Organic Agricultural Production



The primary goal of organic agriculture is to optimize the health and productivity of interdependent communities of soil life, plants, animals and people. According to the USDA National Organic Standards Board (NOSB) Organic agriculture is defined as an ecological production management system that promotes and enhances biodiversity, biological cycles and soil biological activity. It is based on minimal use of off-farm inputs and on management practices that restore, maintain and enhance ecological harmony.

‘Organic’ is a labeling term that denotes products produced under the authority of the Organic Foods Production Act. The principal guidelines for organic production are to use materials and practices that enhance the ecological balance of natural systems and that integrate the parts of the farming system into an ecological whole. Organic agriculture practices cannot ensure that products are completely free of residues; however, methods are used to minimize pollution from air, soil and water. “

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Whether producing food grade crops that go into Organic packaged items or feed grade inputs for poultry or livestock, the demand for these items has and continues to outpace production.


The Organic Trade Association’s (OTA’s) 2016 statistics show that Americans are eating record amounts of organic food. Organic food sales in this country now total around $37 billion, limited by the continued growth and sustainability of the U.S. organic industry is a gap in domestic supply of organic ingredients and raw products (commodities). The growth of organic acreage in the U.S. has never kept pace with demand for organic products and increasing amounts of imports continue to fill the gap.

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The farming profession requires strength, ingenuity, timing and what some would call luck. Working countless hours and gambling with Mother Nature is not for the faint of heart. Farmers deserve a raise for the work that they do. There are only so many ways that one can accomplish this. Presently, the best way is to transition to Organic production.


Organic production impacts both the bottom line through increased revenue, but mitigates short and long-term impacts of harmful fertilizers, unsustainable crop rotations, as well as reducing the need for chemicals for weed and pest control.

Going Organic is a win-win for both your bank account and the land. In agriculture, our greatest asset is the land. YieldOrganic exists to empower Farmers to capitalize on the income potential of producing Organic as well as improve and protect their way of life. We all ultimately partake of this process by what we eat and how our food impacts our health. Organic production is in ever-increasing demand and Farmers are positioned to benefit from making the transition.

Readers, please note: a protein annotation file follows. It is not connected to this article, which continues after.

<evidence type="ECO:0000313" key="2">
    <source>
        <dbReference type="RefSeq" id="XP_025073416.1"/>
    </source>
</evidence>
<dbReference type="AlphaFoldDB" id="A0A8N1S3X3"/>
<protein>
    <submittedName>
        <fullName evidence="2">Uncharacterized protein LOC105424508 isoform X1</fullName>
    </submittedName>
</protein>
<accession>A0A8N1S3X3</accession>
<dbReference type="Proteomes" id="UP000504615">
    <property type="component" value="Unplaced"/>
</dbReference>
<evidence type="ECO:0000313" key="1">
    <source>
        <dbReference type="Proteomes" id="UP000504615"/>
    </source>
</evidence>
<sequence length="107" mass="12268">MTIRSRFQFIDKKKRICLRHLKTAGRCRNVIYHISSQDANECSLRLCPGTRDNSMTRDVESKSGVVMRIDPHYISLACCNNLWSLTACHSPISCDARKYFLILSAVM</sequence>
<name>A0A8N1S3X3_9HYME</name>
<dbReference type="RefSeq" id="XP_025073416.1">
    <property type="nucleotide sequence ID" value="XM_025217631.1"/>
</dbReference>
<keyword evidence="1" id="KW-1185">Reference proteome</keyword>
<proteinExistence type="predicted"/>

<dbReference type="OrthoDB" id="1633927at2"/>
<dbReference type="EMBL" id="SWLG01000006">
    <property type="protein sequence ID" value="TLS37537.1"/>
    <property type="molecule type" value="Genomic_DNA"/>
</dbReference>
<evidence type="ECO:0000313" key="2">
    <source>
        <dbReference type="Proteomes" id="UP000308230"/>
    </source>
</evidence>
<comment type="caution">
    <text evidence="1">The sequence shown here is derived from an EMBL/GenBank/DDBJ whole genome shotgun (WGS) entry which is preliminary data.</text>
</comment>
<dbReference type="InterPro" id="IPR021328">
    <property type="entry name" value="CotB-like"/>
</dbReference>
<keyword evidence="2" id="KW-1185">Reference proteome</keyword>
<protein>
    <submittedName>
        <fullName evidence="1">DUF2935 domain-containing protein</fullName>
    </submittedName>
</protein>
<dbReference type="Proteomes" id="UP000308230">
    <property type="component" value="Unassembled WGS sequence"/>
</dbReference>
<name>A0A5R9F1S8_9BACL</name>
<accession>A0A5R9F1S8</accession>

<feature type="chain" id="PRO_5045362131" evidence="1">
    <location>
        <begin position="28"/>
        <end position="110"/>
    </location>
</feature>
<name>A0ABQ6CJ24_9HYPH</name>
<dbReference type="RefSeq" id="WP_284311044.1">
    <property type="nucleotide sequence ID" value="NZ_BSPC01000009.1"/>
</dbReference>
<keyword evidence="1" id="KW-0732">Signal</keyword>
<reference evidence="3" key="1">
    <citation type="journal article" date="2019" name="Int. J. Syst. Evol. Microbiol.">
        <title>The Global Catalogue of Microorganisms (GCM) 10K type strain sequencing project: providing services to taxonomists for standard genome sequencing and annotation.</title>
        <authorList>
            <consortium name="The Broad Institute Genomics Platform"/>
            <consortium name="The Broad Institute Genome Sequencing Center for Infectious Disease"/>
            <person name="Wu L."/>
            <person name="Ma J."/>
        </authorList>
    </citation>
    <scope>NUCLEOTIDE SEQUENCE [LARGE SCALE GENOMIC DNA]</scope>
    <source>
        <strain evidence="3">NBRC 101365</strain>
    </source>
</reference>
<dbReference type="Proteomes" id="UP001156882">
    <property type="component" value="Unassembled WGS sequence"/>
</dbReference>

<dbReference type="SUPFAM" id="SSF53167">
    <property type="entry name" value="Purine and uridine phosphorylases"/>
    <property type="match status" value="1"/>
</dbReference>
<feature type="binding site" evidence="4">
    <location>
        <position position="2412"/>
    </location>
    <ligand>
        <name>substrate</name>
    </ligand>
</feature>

YieldOrganic is here to help support you on your journey and be by your side to remove barriers that may be in your way.
Take the opportunity, it is yours.


  • “…prices of these organic commodity crops are all two to three times—and more—that of conventional.”

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  • Millennial parents choose organic more than any other generation. This large and diverse group of consumers is driving growth for organic, particularly in urban population centers.

    Source: U.S. Families’ Organic Attitudes & Beliefs 2016 Tracking Study, 2016, OTA.

  • American consumers spent more than $43 billion on organic in 2015. In fact, $4.2 billion in organic sales were added last year, up from the $3 billion recorded in 2014. This dollar increase in organic sales was the largest ever.

    Source: 2016 Organic Industry Survey, Organic Trade Association.

  • Organic is present in over 75% of all categories on supermarket shelves. Data collected by Nielsen also showed that the Organic category in stores has increased at a 15% compound annual growth rate since 2012.

    Source: Nielsen, 2016.


Go Organic


YieldOrganic is by your side as you transition from conventional to Organic/Non-GMO production. All the way from understanding Where Do I Start, to going through Common Concerns That Are Raised, the Lessons we have Learned and openly sharing Our Financials from field years 2014 and 2015. With concise information, the transition isn’t as daunting as you may think.

Take the easiest step, Download this free eBook and get access to Grow Organic: A Farmer’s Guide.



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Grow Organic